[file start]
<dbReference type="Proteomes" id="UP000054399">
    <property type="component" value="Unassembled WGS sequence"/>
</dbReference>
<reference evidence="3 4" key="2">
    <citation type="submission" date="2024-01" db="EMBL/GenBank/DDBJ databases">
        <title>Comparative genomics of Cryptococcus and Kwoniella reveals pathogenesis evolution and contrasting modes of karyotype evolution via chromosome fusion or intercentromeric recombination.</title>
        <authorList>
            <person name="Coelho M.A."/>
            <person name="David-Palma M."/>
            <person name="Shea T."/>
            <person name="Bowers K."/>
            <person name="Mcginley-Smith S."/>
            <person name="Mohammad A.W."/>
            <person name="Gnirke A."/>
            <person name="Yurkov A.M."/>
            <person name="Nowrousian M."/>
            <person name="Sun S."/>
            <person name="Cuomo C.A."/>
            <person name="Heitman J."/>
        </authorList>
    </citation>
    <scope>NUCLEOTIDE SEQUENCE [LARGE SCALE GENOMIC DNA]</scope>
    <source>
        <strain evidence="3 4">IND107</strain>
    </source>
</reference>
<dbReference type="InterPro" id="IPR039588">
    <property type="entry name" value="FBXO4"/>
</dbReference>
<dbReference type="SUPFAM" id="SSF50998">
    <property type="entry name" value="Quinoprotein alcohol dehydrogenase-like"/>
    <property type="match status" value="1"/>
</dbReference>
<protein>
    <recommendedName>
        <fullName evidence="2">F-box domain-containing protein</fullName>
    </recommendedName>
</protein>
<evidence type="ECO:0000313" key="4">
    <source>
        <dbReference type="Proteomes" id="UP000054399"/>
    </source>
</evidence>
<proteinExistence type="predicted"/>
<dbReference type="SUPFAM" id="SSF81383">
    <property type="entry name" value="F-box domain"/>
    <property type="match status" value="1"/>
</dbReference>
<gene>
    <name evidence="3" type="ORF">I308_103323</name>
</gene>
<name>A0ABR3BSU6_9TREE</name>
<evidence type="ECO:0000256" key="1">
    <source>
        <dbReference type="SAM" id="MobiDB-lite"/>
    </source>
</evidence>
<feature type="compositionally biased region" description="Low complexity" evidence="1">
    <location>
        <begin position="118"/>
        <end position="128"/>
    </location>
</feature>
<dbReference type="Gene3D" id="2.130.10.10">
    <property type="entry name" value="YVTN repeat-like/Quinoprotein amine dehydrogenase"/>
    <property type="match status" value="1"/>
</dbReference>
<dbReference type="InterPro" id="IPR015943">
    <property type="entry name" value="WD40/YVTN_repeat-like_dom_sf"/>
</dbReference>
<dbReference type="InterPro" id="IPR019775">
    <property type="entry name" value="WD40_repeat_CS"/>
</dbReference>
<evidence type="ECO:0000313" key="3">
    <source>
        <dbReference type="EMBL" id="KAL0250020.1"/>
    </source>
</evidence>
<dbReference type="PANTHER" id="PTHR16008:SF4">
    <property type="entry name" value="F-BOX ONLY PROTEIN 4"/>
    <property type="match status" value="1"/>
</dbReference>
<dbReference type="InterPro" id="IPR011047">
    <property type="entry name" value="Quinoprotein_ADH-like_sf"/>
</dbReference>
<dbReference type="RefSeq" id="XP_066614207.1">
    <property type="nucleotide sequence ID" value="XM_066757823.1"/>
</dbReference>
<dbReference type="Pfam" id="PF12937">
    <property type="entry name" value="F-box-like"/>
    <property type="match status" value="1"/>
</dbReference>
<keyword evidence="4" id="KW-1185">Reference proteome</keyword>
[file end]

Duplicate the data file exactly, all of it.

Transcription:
<dbReference type="Proteomes" id="UP000054399">
    <property type="component" value="Unassembled WGS sequence"/>
</dbReference>
<reference evidence="3 4" key="2">
    <citation type="submission" date="2024-01" db="EMBL/GenBank/DDBJ databases">
        <title>Comparative genomics of Cryptococcus and Kwoniella reveals pathogenesis evolution and contrasting modes of karyotype evolution via chromosome fusion or intercentromeric recombination.</title>
        <authorList>
            <person name="Coelho M.A."/>
            <person name="David-Palma M."/>
            <person name="Shea T."/>
            <person name="Bowers K."/>
            <person name="Mcginley-Smith S."/>
            <person name="Mohammad A.W."/>
            <person name="Gnirke A."/>
            <person name="Yurkov A.M."/>
            <person name="Nowrousian M."/>
            <person name="Sun S."/>
            <person name="Cuomo C.A."/>
            <person name="Heitman J."/>
        </authorList>
    </citation>
    <scope>NUCLEOTIDE SEQUENCE [LARGE SCALE GENOMIC DNA]</scope>
    <source>
        <strain evidence="3 4">IND107</strain>
    </source>
</reference>
<dbReference type="InterPro" id="IPR039588">
    <property type="entry name" value="FBXO4"/>
</dbReference>
<dbReference type="SUPFAM" id="SSF50998">
    <property type="entry name" value="Quinoprotein alcohol dehydrogenase-like"/>
    <property type="match status" value="1"/>
</dbReference>
<protein>
    <recommendedName>
        <fullName evidence="2">F-box domain-containing protein</fullName>
    </recommendedName>
</protein>
<evidence type="ECO:0000313" key="4">
    <source>
        <dbReference type="Proteomes" id="UP000054399"/>
    </source>
</evidence>
<proteinExistence type="predicted"/>
<dbReference type="SUPFAM" id="SSF81383">
    <property type="entry name" value="F-box domain"/>
    <property type="match status" value="1"/>
</dbReference>
<gene>
    <name evidence="3" type="ORF">I308_103323</name>
</gene>
<name>A0ABR3BSU6_9TREE</name>
<evidence type="ECO:0000256" key="1">
    <source>
        <dbReference type="SAM" id="MobiDB-lite"/>
    </source>
</evidence>
<feature type="compositionally biased region" description="Low complexity" evidence="1">
    <location>
        <begin position="118"/>
        <end position="128"/>
    </location>
</feature>
<dbReference type="Gene3D" id="2.130.10.10">
    <property type="entry name" value="YVTN repeat-like/Quinoprotein amine dehydrogenase"/>
    <property type="match status" value="1"/>
</dbReference>
<dbReference type="InterPro" id="IPR015943">
    <property type="entry name" value="WD40/YVTN_repeat-like_dom_sf"/>
</dbReference>
<dbReference type="InterPro" id="IPR019775">
    <property type="entry name" value="WD40_repeat_CS"/>
</dbReference>
<evidence type="ECO:0000313" key="3">
    <source>
        <dbReference type="EMBL" id="KAL0250020.1"/>
    </source>
</evidence>
<dbReference type="PANTHER" id="PTHR16008:SF4">
    <property type="entry name" value="F-BOX ONLY PROTEIN 4"/>
    <property type="match status" value="1"/>
</dbReference>
<dbReference type="InterPro" id="IPR011047">
    <property type="entry name" value="Quinoprotein_ADH-like_sf"/>
</dbReference>
<dbReference type="RefSeq" id="XP_066614207.1">
    <property type="nucleotide sequence ID" value="XM_066757823.1"/>
</dbReference>
<dbReference type="Pfam" id="PF12937">
    <property type="entry name" value="F-box-like"/>
    <property type="match status" value="1"/>
</dbReference>
<keyword evidence="4" id="KW-1185">Reference proteome</keyword>